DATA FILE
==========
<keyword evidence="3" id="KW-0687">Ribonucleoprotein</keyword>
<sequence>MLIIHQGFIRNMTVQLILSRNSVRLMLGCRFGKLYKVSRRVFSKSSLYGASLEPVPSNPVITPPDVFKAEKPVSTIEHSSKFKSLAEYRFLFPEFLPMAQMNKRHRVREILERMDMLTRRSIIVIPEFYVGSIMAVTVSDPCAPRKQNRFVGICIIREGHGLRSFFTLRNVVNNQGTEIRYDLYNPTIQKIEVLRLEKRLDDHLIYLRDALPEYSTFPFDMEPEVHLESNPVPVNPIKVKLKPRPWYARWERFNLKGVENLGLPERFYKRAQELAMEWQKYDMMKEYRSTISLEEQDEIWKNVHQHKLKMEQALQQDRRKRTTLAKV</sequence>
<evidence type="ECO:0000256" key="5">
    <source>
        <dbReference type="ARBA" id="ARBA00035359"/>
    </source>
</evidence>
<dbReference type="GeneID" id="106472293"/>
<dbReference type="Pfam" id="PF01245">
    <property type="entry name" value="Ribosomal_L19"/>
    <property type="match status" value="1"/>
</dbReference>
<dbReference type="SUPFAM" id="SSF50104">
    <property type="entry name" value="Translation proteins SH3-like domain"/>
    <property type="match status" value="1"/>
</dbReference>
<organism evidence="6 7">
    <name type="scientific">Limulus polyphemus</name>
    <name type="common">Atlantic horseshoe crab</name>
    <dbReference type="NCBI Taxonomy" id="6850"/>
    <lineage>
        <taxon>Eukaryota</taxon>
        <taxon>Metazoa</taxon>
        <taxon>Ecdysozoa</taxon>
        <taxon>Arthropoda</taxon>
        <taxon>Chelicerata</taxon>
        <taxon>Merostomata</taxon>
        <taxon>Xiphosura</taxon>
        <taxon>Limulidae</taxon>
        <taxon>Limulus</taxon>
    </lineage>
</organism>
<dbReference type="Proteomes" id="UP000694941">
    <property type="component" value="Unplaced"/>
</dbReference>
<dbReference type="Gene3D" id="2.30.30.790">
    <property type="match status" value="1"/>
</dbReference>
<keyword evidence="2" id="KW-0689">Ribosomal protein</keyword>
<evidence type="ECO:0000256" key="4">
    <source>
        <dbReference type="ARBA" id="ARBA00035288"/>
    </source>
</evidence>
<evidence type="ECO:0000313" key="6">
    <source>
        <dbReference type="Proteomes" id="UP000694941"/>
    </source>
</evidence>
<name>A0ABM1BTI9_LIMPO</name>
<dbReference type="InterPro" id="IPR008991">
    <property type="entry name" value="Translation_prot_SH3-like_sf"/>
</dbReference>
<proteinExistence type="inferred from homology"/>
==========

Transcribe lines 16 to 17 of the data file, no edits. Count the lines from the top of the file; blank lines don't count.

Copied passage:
</dbReference>
<organism evidence="6 7">